Michigan’s largest cannabis retail cities reflect history, culture – and strategy

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Unsurprisingly, college cities have high cannabis retail densities, said Michelle Donovan, senior counsel at Detroit-based Clark Hill PLC specializing in cannabis licensing, regulations, and other topics.

She pointed out Ann Arbor, as well as Kalamazoo and Adrian – not only the home of Adrian College, but also near the Ohio border, which only approves medical cannabis.

From the beginning, some smaller cities saw cannabis as an opportunity to create necessary new economic activity, said Ann Arbor-based cannabis attorney Travis Copenhaver of Vicente Sederberg LLP.

Copenhaver mentioned Bay City, whose rules allow 50 retailers in the 33,000-resident community. Lansing, with more than 117,000 residents, will let in up to 28 people. Tiny Vassar of less than 3,000 residents has four active licensees and allows one recreational trader per medical license holder.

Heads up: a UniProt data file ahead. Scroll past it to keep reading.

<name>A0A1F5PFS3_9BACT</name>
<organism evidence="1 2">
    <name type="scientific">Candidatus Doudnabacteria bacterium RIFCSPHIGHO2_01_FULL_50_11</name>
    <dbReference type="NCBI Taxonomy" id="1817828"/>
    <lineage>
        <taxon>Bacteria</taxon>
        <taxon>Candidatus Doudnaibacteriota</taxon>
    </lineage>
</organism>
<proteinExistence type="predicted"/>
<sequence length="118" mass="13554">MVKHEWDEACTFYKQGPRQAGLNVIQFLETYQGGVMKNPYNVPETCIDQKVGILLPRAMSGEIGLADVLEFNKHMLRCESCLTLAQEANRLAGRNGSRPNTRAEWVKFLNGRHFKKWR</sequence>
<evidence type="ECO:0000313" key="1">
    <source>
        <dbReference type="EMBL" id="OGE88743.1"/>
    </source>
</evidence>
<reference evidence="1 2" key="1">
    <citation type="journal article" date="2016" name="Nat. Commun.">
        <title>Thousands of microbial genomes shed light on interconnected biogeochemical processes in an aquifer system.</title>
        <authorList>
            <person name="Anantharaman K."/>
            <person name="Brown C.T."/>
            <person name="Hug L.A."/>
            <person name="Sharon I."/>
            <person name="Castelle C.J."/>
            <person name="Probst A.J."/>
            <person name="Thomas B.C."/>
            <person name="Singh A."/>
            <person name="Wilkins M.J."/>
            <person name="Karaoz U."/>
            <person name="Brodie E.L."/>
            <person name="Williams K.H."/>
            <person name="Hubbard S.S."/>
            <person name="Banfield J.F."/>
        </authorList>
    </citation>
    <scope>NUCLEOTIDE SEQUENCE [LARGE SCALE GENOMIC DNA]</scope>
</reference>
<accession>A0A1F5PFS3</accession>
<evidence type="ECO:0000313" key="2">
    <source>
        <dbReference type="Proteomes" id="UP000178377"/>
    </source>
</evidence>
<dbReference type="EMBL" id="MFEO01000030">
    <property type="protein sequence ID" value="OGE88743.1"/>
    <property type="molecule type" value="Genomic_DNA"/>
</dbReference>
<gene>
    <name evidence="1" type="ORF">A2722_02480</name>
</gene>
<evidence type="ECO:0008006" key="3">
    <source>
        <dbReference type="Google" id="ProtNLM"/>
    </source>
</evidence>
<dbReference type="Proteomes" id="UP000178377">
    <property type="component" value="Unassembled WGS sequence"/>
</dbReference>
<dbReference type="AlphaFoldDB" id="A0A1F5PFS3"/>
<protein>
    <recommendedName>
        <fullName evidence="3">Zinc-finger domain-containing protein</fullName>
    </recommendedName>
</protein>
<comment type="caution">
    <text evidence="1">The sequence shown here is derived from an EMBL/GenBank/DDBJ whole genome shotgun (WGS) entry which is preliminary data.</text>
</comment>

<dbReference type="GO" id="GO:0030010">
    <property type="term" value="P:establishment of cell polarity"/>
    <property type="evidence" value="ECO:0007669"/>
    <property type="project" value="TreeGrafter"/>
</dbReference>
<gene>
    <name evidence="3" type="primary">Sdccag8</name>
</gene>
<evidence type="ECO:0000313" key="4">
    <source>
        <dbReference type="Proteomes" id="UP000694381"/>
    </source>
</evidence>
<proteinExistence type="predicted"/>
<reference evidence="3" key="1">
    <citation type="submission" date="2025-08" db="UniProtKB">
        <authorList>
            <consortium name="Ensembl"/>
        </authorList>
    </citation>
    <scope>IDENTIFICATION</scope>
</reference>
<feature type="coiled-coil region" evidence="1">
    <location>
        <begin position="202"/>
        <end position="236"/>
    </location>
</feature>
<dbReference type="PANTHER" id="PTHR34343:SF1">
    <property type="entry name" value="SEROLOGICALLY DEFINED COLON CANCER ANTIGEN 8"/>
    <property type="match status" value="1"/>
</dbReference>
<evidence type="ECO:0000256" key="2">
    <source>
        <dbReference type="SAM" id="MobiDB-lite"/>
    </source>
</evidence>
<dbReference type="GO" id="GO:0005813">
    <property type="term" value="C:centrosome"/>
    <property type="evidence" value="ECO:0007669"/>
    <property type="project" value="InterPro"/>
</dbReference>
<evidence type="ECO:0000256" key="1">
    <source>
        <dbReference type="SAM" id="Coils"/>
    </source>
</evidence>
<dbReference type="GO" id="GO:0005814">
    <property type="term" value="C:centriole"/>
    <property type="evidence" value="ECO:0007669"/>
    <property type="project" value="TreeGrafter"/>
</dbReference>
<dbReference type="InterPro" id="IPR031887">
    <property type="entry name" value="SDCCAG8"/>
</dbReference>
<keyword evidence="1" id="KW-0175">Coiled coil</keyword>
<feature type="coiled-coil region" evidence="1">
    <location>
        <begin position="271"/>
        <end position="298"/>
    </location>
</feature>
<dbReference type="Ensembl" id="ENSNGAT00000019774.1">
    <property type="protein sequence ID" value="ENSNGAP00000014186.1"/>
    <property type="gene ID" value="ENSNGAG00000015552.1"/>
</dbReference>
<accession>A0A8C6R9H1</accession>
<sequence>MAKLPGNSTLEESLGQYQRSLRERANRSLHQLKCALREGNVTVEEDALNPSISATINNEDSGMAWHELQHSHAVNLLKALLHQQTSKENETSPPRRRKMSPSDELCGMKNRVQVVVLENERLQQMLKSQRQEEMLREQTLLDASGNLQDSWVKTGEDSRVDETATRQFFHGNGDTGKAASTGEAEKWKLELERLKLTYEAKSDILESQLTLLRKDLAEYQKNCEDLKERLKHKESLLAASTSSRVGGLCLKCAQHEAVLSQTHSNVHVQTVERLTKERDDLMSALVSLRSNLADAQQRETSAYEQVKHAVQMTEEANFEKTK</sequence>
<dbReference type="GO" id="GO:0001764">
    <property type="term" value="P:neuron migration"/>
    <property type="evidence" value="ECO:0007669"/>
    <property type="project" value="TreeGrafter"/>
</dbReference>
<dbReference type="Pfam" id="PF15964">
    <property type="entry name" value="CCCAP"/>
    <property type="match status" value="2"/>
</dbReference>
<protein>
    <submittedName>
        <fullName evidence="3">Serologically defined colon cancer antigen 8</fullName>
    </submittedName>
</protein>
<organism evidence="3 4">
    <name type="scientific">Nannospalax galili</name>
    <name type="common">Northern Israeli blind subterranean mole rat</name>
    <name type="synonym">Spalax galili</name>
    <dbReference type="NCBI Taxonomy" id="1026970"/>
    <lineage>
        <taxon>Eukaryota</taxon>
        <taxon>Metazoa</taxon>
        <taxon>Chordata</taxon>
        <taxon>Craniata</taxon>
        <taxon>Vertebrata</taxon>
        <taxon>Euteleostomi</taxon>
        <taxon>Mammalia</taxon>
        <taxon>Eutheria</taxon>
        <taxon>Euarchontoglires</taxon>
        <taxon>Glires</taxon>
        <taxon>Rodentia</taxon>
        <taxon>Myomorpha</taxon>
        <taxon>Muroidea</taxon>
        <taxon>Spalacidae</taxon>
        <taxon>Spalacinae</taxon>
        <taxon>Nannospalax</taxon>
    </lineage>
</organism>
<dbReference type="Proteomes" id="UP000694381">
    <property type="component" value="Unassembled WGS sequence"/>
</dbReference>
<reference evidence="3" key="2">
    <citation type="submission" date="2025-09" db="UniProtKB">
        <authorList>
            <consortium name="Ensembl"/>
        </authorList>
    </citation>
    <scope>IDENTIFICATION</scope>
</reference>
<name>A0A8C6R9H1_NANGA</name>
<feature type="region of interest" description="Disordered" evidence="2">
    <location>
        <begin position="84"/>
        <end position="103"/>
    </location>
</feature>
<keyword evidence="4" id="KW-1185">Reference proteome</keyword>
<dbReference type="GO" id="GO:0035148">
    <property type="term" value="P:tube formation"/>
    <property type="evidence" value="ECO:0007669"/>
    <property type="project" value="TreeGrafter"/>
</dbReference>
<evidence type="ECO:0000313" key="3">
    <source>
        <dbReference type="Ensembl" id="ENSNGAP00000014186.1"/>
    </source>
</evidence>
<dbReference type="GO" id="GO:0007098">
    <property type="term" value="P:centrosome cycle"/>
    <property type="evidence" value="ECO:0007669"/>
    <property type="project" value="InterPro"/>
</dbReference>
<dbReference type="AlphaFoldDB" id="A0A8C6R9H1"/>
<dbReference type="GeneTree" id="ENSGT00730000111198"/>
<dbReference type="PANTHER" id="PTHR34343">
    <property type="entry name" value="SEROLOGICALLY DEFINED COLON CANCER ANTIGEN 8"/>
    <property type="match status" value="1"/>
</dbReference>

While Michigan’s cannabis industry is undoubtedly on the rise, Donovan said there was still a distinct lack of availability when compared to demand.

“You are sure to be good when you are in a university town. It doesn’t make it available to anyone who might live in northern Macomb County … where are you going? ”Donovan said.

Delivery can fill some of these gaps – for example, Pure Lapeer Pharmacy in Lapeer County delivers 60 miles from its store, which spans much of Macomb County.